The prevailing computing environment of any particular era shapes what people think is possible and, in turn, what technologies we build.
When the personal computer became mainstream in the 1980s, we saw the invention of spreadsheets and word processors and, with these inventions, the transformation of the workplace. When the web became widely accessible in the late 1990s and early 2000s, the browsers and, eventually, cloud-based apps became ubiquitous, leading to huge shifts in how we entertain ourselves, collaborate with colleagues, and do business.
Today’s computing environment is increasingly shaped by AI and the data that powers it. From recommendation engines to smart email filters to predictive text, AI-powered systems have become ubiquitous in our modern society. The norms around how AI is developed transform what kinds of tools, platforms, and experiences we end up building. As so much of our lives become digital, we will continue to see these norms shape our everyday lives.
For example, one current norm is that companies develop products and services that collect as much data about people as possible, and then use sophisticated models to analyze that data and provide personalized experiences. The results of this norm can sometimes be delightful: Spotify suggests songs we like, and Gmail’s autocomplete feature finishes our sentences. But the results can also be harmful: There is evidence that video recommendation engines like YouTube, which optimize for user engagement, profit by introducing people to increasingly extreme viewpoints. In addition, targeted advertisements on Facebook have been shown to manipulate people and exclude vulnerable communities.
Another computing norm is that companies with access to the most data have a competitive advantage in the AI landscape, incentivizing further data collection. Big tech companies have an outsized advantage over both smaller competitors and the people who use tech. Smaller companies find it almost impossible to access enough data to compete on the personalization or recommendation front, and people are often locked into one platform.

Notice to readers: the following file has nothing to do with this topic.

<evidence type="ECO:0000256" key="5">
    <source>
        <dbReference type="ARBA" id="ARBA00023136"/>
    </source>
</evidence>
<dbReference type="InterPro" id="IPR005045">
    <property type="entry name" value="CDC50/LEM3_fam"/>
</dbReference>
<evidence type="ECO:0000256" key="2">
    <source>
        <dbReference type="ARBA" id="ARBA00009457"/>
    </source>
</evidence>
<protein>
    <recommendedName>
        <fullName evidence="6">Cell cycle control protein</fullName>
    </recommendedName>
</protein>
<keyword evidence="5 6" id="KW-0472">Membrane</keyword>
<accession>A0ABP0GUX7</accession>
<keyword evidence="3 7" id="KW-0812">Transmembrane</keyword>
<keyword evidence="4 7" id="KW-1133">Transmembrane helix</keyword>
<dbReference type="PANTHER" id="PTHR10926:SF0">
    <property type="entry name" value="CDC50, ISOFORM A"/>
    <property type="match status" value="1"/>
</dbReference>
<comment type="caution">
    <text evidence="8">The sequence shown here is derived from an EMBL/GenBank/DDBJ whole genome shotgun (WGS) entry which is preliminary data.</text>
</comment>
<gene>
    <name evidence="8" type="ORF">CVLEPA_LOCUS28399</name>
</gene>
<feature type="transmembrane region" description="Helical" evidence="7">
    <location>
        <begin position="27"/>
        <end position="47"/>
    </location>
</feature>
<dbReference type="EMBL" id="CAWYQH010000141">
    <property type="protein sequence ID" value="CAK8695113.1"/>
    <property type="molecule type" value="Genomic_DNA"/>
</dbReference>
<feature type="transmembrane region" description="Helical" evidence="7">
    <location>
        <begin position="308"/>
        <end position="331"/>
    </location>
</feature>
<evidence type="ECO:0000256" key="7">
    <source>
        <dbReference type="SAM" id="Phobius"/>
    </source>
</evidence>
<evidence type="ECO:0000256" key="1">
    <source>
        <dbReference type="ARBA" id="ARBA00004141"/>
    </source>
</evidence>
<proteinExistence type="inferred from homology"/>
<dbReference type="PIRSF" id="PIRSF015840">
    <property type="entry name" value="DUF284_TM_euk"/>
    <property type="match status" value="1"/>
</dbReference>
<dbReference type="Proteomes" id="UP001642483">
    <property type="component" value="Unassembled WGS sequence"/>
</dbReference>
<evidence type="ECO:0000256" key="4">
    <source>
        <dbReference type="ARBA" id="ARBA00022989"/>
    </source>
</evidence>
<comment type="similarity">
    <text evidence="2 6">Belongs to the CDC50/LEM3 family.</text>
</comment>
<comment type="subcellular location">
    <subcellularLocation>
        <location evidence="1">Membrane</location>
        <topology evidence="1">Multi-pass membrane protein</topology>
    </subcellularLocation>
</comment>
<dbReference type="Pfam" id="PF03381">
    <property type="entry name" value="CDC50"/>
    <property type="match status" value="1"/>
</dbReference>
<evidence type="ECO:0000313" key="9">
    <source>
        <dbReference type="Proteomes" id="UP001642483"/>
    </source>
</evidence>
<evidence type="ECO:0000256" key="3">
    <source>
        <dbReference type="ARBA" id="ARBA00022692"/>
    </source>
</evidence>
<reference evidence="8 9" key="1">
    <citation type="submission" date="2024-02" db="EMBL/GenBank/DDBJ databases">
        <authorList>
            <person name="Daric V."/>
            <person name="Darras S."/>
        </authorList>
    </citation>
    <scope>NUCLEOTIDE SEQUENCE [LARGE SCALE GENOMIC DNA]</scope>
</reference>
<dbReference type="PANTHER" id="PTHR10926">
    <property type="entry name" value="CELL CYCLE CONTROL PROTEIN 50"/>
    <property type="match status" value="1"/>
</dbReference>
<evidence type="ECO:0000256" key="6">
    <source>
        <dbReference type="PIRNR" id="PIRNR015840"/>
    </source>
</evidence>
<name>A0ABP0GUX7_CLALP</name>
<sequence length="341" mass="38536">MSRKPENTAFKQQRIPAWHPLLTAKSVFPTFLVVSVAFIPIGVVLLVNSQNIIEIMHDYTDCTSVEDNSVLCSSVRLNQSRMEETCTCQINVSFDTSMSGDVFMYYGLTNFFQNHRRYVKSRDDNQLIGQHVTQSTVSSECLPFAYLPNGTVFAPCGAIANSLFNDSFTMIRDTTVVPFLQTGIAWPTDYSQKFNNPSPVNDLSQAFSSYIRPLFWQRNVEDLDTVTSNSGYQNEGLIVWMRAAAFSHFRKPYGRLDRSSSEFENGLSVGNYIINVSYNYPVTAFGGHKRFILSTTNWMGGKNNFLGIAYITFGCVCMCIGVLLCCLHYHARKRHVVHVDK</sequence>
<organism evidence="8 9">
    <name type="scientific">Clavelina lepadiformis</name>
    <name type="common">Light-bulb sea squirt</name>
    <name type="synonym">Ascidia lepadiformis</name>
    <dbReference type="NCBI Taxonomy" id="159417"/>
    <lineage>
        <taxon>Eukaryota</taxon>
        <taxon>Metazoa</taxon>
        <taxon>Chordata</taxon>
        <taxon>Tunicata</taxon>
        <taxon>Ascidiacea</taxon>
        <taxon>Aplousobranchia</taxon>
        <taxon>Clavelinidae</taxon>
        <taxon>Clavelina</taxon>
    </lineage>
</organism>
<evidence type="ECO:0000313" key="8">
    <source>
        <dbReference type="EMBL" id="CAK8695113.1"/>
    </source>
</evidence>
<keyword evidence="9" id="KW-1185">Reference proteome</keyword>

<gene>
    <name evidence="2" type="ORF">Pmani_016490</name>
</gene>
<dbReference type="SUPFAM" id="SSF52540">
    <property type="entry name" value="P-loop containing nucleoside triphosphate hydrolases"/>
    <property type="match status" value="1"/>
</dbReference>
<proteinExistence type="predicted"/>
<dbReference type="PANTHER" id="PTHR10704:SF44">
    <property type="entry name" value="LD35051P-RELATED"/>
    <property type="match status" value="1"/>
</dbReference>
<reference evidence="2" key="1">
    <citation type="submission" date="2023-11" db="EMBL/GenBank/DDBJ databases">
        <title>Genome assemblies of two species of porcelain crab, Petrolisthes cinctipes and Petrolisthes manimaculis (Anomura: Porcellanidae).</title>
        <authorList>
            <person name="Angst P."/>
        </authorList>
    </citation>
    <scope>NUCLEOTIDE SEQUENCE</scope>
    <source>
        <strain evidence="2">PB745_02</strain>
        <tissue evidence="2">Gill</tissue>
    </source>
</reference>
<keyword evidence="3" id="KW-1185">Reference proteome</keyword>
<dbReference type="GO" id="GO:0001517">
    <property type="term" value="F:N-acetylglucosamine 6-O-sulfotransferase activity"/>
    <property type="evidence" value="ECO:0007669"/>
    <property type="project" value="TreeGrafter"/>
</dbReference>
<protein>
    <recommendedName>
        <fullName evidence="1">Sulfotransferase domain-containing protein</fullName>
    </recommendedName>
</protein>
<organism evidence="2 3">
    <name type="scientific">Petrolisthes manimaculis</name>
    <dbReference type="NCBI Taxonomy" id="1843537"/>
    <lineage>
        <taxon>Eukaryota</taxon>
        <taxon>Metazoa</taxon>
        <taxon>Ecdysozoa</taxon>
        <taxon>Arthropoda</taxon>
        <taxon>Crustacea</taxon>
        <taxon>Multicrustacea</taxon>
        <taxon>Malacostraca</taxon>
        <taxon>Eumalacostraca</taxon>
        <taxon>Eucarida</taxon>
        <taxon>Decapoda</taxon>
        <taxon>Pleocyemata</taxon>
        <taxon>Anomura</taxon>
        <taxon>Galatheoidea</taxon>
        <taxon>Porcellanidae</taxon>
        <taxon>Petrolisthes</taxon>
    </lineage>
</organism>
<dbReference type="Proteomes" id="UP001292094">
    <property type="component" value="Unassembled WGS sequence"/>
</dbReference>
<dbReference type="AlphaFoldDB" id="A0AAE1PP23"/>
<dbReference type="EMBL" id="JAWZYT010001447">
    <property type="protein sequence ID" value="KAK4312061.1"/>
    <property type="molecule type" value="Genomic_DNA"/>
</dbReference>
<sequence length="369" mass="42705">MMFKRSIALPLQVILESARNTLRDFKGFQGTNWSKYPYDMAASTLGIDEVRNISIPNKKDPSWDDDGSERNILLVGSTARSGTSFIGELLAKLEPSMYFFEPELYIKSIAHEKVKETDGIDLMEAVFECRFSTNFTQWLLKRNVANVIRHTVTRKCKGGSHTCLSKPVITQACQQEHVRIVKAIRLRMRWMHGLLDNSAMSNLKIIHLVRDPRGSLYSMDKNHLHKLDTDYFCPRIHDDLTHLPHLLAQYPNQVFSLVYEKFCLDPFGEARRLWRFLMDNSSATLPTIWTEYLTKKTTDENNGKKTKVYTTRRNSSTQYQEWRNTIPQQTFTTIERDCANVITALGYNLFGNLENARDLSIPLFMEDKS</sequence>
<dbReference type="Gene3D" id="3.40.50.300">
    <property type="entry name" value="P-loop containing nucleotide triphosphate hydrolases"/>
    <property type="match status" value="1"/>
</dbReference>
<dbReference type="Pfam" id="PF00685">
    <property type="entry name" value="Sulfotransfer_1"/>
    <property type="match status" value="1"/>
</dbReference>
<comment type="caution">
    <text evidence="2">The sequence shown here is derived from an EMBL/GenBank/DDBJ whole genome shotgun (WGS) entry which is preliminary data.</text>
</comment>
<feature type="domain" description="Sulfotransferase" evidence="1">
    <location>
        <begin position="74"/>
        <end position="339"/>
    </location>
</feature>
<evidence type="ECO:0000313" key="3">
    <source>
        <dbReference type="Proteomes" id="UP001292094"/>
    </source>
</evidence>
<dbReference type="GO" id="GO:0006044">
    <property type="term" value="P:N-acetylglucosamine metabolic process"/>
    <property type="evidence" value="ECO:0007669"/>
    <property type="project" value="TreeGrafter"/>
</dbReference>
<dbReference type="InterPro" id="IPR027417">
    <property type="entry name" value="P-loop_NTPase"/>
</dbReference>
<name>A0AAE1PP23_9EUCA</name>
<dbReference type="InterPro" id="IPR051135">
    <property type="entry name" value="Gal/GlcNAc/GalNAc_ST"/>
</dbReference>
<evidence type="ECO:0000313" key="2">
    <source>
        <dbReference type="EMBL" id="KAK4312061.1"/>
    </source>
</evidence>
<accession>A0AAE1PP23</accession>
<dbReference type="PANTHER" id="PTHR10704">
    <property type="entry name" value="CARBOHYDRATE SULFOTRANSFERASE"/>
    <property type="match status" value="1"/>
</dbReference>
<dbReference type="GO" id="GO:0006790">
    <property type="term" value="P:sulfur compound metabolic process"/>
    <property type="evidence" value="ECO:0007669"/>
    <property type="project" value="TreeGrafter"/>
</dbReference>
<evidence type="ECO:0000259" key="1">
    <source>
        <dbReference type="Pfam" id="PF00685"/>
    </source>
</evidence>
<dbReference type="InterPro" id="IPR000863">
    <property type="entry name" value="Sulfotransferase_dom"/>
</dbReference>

As these two examples illustrate, our current paradigms for building technology limit what we think is possible. What if we radically adjusted these norms in AI development? What would it look like if people had greater control over the data collected about them? What kinds of processes and tools in the AI development pipeline will lead to greater accountability?
If our current computing environment is not working, then we must invent a new one. If people feel like they’re not in control of their own data, we can incentivize companies to build technologies that give people more agency. By changing the rules around how data is collected and stored, we can invite smaller players to participate. By imagining new processes for how technology is developed, we can shape the platforms, tools, and products that strengthen collective well-being.
Changes like these are necessary if we want AI that strengthens – rather than harms – society and communities.